You can’t invent the mystique that surrounds Mont Ventoux or Alpe d’Huez or the Gavia or even the Muur overnight, so the parcours bit will be tricky in the first four or five years.
They’ll need a very strong field to make it work, otherwise it’ll be just another training race taking up space on an already jam-packed calendar with the consequence that solid, established races in Europe that have survived decades and attract actual fans to watch them (okay, I’m not talking about Spain here) will fold.
Mr McQuaid, if your vision is to be the Bernie Ecclestone of cycling (note I said Ecclestone, not Max Mosley!), carry on with your globalisation programme. Invent half a dozen stage races around the world and have a true global tour of stage races.
But you’ll need to get the commitment from television first, because if little old Europe can’t watch it on the box, it’s going to fail.
|STATE OF OUR ROADS|
Potholes, craters, huge cracks, broken kerbstones, wonky drain covers, raised manhole covers.
Stones in the gutter, broken glass, litter of all shapes and sizes, faded or confusing road markings, obstacles in cycle lanes, broken headlamps, bits of lorry tyre, old bumpers in the hedge.
Five minutes of moderate rain turns lanes into fast-running rivers because the drains are full of leaves and litter, passing spaces are used as municipal dumps by fly-tippers and verges boast their own washing machines, deep fat fryers and shopping trolleys.
Anywhere there is construction work the roads turn to mud, lorries shed their loads all over the place without thought.
Hedges and trees are allowed to grow out of control and overhang the edge of the roads at a particularly threatening height for cyclists.
And then the motorists wonder why we have to duck and weave and move out from our rightful six inches of gutter to avoid these obstacles.
Is any other country in Western Europe in this kind of mess?
Ranting about this makes me feel like I’ve ingested a copy of a particularly hysterical edition of the Daily Mail but it really is beyond the joke. The roads in rural Eastern Europe are better.
Worse is that the state of the smaller roads once considered safer for cyclists seeking somewhere quiet to train has deteriorated because of volume of traffic on them.
I blame sat-nav. You can’t move in the lanes these days. Drivers use them as a cut-through because they’ve allowed their brains to be replaced by the dashboard-mounted computer with the soothing voice.
Of late I’ve noticed the time between 3pm and 6pm is the worst. You get the triple whammy – the school run (panicky mums ferrying Little Tarquin in the 4x4), white van man knocking off for the day (never later than 3.30pm) and the start of the rush hour (office workers made dull-witted by a day at their desk, suddenly put in charge of half a ton of metal).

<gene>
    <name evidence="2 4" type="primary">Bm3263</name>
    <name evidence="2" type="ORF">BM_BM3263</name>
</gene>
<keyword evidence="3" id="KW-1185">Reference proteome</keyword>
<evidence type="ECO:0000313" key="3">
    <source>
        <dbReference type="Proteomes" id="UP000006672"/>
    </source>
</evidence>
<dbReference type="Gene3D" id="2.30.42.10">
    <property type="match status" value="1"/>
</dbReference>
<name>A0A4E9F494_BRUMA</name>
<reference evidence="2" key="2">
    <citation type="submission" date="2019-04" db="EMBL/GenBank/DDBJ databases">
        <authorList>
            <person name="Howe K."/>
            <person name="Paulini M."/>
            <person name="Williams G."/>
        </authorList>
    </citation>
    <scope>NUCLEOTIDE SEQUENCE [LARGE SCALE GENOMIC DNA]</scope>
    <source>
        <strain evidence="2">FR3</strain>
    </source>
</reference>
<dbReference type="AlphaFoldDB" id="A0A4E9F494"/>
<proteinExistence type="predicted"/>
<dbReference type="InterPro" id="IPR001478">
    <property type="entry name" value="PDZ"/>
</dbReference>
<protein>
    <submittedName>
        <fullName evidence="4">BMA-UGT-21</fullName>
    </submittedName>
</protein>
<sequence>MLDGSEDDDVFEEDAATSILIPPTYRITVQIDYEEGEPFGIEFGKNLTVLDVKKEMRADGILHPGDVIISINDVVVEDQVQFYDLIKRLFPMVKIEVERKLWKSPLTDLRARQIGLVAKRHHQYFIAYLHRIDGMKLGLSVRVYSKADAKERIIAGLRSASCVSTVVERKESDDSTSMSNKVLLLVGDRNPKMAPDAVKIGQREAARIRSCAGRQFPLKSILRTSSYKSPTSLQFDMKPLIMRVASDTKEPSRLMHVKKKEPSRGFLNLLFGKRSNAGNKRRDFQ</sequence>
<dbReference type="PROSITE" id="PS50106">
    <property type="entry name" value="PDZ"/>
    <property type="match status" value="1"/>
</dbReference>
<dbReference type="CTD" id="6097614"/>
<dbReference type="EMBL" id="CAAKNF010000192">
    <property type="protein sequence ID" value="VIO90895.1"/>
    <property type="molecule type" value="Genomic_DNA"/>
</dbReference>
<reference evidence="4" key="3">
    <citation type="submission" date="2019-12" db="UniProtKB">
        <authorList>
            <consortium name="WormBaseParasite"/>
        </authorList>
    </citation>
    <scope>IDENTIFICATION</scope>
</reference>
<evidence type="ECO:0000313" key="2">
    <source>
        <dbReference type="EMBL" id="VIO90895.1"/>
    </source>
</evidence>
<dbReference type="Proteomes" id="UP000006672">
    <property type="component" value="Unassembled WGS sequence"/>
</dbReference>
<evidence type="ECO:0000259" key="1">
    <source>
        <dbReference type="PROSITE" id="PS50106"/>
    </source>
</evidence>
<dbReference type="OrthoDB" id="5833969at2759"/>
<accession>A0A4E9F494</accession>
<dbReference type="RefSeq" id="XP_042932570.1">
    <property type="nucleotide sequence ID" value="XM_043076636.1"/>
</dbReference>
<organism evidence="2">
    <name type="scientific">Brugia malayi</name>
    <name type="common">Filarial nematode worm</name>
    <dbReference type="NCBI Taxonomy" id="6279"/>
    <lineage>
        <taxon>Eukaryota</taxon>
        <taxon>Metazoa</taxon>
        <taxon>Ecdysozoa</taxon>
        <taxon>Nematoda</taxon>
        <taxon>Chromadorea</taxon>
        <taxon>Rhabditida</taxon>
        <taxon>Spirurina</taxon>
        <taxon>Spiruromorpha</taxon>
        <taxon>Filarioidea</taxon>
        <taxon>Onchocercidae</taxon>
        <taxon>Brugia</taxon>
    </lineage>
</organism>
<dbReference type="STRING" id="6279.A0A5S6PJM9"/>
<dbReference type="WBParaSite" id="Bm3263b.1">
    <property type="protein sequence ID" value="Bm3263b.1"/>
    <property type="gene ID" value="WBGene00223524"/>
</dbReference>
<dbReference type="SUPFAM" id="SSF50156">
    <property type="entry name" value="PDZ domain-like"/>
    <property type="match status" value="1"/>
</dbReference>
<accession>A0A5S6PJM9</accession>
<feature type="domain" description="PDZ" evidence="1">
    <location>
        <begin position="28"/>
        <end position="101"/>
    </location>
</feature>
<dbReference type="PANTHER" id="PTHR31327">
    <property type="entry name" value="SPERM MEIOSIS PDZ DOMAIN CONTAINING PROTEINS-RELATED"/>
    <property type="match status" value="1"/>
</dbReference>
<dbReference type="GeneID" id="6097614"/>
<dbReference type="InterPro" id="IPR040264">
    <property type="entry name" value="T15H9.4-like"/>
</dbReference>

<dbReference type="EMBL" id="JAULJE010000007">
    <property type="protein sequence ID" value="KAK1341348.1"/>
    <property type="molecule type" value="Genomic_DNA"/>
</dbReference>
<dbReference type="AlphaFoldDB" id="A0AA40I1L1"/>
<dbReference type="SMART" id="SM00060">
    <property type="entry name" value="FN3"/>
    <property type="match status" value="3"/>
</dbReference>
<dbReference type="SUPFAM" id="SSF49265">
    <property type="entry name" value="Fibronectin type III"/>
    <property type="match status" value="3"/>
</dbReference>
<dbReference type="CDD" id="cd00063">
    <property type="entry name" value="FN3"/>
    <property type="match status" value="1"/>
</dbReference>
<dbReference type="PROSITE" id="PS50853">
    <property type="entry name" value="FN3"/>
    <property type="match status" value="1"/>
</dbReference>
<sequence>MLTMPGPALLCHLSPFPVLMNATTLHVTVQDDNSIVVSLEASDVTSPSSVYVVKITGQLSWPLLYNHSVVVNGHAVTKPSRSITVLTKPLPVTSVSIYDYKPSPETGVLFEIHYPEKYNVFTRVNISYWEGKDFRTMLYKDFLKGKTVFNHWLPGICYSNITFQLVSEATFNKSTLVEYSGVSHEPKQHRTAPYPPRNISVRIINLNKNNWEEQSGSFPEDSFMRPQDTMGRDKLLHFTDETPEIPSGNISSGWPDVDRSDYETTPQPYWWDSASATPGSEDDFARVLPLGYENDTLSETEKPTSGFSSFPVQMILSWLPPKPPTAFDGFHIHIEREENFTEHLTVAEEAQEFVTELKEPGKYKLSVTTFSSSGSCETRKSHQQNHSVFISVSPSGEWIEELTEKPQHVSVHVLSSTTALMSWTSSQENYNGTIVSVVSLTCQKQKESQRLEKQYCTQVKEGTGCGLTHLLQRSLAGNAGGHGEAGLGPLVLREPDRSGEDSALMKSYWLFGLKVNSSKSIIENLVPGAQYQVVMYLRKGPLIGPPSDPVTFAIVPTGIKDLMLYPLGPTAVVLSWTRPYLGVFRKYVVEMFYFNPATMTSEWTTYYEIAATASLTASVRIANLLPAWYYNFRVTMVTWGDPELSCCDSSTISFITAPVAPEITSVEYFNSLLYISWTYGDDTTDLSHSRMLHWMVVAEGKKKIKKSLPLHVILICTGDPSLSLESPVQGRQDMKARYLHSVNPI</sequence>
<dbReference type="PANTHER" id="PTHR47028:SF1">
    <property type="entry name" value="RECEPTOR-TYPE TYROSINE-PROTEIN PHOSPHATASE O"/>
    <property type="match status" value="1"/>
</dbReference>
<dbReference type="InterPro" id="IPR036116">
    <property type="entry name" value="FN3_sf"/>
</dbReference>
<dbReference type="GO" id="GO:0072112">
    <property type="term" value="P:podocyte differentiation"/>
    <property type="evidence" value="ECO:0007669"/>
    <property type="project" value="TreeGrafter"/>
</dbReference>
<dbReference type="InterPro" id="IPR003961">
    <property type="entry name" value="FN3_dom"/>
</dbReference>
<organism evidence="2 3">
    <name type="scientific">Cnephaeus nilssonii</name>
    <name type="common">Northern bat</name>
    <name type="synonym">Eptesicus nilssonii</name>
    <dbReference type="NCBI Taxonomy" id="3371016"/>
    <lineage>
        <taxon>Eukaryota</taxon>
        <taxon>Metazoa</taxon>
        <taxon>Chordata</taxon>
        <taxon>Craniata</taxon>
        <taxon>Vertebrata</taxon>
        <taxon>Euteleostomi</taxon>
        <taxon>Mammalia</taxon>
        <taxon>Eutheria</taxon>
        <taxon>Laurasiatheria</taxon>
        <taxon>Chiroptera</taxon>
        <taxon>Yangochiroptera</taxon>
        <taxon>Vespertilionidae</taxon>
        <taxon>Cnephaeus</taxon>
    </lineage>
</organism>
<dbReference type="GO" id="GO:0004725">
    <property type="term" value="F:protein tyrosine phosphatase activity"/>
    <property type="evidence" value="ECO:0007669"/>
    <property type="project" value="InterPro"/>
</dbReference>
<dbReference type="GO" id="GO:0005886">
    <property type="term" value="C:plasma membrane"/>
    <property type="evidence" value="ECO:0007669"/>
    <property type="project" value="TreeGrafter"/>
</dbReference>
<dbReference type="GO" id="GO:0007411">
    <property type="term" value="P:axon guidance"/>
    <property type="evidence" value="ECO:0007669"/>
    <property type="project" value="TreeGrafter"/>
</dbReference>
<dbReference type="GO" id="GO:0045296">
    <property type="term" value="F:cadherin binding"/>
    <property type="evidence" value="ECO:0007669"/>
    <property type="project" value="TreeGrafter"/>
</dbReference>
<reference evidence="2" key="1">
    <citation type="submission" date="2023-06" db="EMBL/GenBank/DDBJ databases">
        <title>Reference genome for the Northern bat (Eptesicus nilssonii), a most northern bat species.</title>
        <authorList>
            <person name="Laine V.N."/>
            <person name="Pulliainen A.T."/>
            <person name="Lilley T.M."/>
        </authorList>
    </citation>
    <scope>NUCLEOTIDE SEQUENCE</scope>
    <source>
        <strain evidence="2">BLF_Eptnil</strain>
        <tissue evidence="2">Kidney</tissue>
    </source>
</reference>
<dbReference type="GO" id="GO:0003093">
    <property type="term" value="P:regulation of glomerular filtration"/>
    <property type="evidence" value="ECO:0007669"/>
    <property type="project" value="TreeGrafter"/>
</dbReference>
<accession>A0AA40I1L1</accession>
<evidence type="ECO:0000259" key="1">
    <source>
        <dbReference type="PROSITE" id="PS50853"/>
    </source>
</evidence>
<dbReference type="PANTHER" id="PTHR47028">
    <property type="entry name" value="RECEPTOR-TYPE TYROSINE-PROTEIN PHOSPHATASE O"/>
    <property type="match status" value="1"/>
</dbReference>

|HOW’S YOUR TRAINING GOING?|
How’s. Your. Training. Going?
Even when you know the question is coming, it rocks you. Your mouth goes dry and you start to stutter. “Er, yeah, well, er…. Yeah! Not bad. Of course the weather’s not been good and I was at a wedding last Saturday so that kind of ruled out Sunday as well, and er, the fence in the garden was in need of repair, but I got out for a couple of hours….”
The professional wind-up merchant, the one who knows how to really turn the knife on someone who has not been training enough, uses the even briefer, even more brutal, three-word alternative… “How’s the form?”
This removes any opportunity for bluff and bluster about weather conditions and the fact you were going to do a six-hour ride but then had to take the cat to the vet instead. No. The only answers to “How’s the form?” are “Good” “Okay” and “Crap”.
Well, with less than a month to go until the Paris-Roubaix cyclo-sportive on June 8, I have lifted myself up a category from ‘Crap’ to ‘Okay’.
Twelve days into May and my strict 30-Day Challenge is going well. Week one saw me cover 190 miles, including a 100-mile ride and a 50-mile ride on consecutive days. Week two was slightly less distance, at 140 miles, but with a couple of higher intensity and interval sessions.
Now my mind is dominated by a question of my own. “Will it be enough?”
PREVIOUS TUESDAY COMMENTS
May 6 – Astana for the Giro! Yawn
April 29 – Yeah, well done, Liquigas
April 22 – I’ve had a brilliant idea!
April 15 - Thanks a bunch, Eurosport
April 8 – The Tuesday Comment live from Belgium
April 1 – Why I believe Rob Hayles
March 25 – Just how good can Emma Pooley be?
March 18 – Forget sitting in a bath of beans, cycling is the new charity fundraiser
March 11 – Can Sportive riders defy UCI ban?
March 4 – Why Het Volk is the real deal
February 26 – Pendleton Poses Nude and the Demise of the Archer
February 19 – Let Levi Ride? Leave it out